Countless people in the LGBT community grow up isolated from others who love and exist as they do. The only way many of these young individuals can find anybody else like them is through fictional characters. Furthermore, due to the growing prevalence of social media, not only can these kids see their experiences played out before their eyes, they can also make friends with others who identify with the same character as they do. A community of fans grows around a particular show or character, and that community often becomes a sort of chosen family to each other, supporting and embracing all those in it. It is impossible to quantify the value this has.
Oftentimes, people will wonder why we place such importance on fictional characters. Why we fight so hard for good representation. These are the reasons why.
But a fan’s passion doesn’t have to remain contained by tweets. We chose to raise money for the True Colors Fund — a nonprofit organization — because of its specific connection to Maggie’s story. The True Colors Fund works to end and prevent homelessness among LGBT youth through advocacy programs, youth collaboration, and training and education, striving to create a world where “all young people can be their true selves.”
As soon as we created the Maggie Sawyer Matters Fundraiser, donations from Sanvers and Maggie Sawyer fans started flooding in, as did their comments about why they donated — along with proof of the worldwide reach Maggie has.
Maeva, from France, wrote, “Nobody should experience the heartbreak of being without a roof over their head. I chose to donate because every Maggie Sawyer should be able to unapologetically feel loved and protected.”
Mikaela, from Panama, says, “Living where I do, there are no organizations that help LGBT youth. If I can’t help myself or my peers, then at least I can help others even from a distance. It’s what Maggie would do.”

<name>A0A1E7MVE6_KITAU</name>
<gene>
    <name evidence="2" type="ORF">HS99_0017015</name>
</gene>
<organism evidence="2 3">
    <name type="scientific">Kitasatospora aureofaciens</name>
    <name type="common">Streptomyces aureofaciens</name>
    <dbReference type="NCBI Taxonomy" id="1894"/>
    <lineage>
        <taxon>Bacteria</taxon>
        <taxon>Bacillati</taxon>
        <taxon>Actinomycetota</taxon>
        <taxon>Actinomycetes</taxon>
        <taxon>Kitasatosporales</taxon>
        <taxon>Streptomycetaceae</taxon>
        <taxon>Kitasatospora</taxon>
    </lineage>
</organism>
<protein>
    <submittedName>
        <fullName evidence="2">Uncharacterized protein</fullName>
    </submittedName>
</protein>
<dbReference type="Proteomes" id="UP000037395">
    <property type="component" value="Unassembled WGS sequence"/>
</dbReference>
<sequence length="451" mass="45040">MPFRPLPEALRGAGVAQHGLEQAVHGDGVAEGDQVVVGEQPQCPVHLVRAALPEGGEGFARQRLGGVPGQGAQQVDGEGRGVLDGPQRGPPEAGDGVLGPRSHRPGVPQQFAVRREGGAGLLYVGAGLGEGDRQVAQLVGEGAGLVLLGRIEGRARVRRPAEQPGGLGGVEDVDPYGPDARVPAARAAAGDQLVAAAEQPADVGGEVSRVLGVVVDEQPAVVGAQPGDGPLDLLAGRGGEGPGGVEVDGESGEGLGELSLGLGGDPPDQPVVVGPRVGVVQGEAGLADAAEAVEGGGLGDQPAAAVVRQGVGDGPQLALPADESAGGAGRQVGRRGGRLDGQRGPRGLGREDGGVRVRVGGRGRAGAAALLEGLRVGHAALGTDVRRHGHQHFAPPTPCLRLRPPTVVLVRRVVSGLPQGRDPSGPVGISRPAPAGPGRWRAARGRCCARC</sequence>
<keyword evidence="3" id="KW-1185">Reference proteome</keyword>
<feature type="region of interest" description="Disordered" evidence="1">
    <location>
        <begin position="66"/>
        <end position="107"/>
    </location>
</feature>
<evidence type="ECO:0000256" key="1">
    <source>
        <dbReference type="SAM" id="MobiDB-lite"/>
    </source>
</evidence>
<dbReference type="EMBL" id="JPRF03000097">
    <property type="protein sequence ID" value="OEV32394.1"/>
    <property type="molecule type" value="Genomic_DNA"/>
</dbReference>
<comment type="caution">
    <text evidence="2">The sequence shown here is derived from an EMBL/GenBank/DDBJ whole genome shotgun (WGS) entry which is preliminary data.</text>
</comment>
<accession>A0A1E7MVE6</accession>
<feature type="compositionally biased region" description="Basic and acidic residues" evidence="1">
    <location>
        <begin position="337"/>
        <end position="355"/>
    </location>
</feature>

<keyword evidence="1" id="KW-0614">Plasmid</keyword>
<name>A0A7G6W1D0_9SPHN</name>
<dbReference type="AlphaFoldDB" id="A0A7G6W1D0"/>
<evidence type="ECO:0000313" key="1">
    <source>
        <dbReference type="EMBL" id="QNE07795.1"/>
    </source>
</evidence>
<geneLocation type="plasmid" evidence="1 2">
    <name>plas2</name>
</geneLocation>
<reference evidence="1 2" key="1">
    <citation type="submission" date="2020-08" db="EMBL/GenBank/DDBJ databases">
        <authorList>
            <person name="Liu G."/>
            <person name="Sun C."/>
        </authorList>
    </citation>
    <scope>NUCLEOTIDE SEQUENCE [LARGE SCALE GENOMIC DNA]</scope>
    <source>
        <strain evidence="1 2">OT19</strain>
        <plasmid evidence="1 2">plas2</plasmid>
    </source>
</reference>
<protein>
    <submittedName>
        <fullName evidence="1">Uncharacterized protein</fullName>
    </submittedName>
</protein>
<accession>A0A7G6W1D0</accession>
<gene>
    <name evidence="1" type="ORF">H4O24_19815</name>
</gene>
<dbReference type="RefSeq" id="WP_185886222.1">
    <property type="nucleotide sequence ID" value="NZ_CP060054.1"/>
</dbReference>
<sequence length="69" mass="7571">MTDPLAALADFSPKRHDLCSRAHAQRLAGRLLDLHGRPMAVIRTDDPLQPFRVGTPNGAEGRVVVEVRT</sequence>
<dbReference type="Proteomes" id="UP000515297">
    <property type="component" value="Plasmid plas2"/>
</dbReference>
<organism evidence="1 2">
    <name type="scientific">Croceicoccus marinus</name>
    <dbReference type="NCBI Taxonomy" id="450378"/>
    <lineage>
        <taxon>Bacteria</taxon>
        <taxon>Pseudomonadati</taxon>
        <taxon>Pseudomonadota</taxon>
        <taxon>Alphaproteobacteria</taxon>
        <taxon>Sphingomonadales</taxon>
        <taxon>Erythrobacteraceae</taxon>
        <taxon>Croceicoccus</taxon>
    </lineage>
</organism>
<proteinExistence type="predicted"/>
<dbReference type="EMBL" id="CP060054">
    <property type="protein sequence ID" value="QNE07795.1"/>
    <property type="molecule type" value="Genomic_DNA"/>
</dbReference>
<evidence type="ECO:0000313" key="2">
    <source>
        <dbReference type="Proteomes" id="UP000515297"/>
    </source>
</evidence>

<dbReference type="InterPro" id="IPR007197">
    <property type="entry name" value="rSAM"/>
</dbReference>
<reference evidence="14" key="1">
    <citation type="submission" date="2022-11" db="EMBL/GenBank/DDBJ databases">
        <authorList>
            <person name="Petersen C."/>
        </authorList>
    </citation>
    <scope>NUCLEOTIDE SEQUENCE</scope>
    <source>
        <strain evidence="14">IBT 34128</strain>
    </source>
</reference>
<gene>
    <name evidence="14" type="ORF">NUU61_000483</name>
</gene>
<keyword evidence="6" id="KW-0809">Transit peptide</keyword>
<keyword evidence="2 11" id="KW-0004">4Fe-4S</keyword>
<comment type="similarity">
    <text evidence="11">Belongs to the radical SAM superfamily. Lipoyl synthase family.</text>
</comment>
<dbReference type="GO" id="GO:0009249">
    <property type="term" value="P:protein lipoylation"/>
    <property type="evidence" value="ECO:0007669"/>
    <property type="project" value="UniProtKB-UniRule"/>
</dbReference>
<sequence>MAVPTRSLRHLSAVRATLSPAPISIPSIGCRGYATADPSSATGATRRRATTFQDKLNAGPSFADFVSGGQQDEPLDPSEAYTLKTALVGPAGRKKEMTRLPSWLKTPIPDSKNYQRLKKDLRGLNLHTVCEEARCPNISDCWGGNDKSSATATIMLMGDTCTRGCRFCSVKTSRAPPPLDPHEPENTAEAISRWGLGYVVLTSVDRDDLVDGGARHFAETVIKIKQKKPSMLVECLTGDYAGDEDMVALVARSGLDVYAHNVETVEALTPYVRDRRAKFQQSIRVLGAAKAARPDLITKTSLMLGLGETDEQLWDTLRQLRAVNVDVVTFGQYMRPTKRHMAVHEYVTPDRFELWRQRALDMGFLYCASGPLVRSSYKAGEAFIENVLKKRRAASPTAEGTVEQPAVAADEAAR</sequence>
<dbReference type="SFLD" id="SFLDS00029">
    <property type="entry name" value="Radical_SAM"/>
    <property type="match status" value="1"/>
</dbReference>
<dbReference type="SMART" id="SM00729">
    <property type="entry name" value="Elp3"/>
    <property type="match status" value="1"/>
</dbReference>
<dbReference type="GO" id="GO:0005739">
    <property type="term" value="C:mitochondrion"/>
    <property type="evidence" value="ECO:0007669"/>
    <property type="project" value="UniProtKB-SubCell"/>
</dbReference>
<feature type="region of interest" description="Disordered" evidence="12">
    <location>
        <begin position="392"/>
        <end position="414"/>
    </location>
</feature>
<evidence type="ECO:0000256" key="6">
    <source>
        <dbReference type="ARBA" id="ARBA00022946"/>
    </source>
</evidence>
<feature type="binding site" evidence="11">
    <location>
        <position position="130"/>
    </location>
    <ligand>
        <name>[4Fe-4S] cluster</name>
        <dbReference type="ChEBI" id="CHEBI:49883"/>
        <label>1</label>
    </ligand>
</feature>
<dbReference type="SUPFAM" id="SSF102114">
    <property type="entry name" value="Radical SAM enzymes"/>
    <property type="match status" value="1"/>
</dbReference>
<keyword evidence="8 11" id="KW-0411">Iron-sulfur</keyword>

“I decided to donate because the True Colors Fund helps those who need that glimmer of hope; and for me, that glimmer of hope was Maggie Sawyer,” wrote Lauren, from Scotland. “By donating in her honor, we can help those just like us.”
I chose to donate because Maggie’s story taught me how to find my own light through the darkness. As a 30-year-old Latina, I am proud to say that I’ve found myself in Maggie Sawyer.
Since the campaign’s inception April 12, we’ve raised over $8,000, which will go toward helping the True Colors Fund continue raising awareness, advocating for homeless LGBT youth, and developing solutions to end this alarming trend.
Maggie herself hasn't — as of now — gotten a happy ending on-screen. But we continue to be hopeful for it and inspired by her story.
In the words of Cyndi Lauper, founder of the True Colors Fund, “Everyone — whether straight, gay, lesbian, bisexual or transgender — should be allowed to show their true colors, and be accepted and loved for who they are.”
And in the words of Maggie Sawyer, “You are real, and you deserve to live a real, full, happy life.”
DEBORA MORERA was born and lives in Puerto Rico. She is an avid reader, watcher of television, and lover of animals. Her passions include helping others, especially through her favorite medium, art. In her free time, she enjoys gourmet food and art.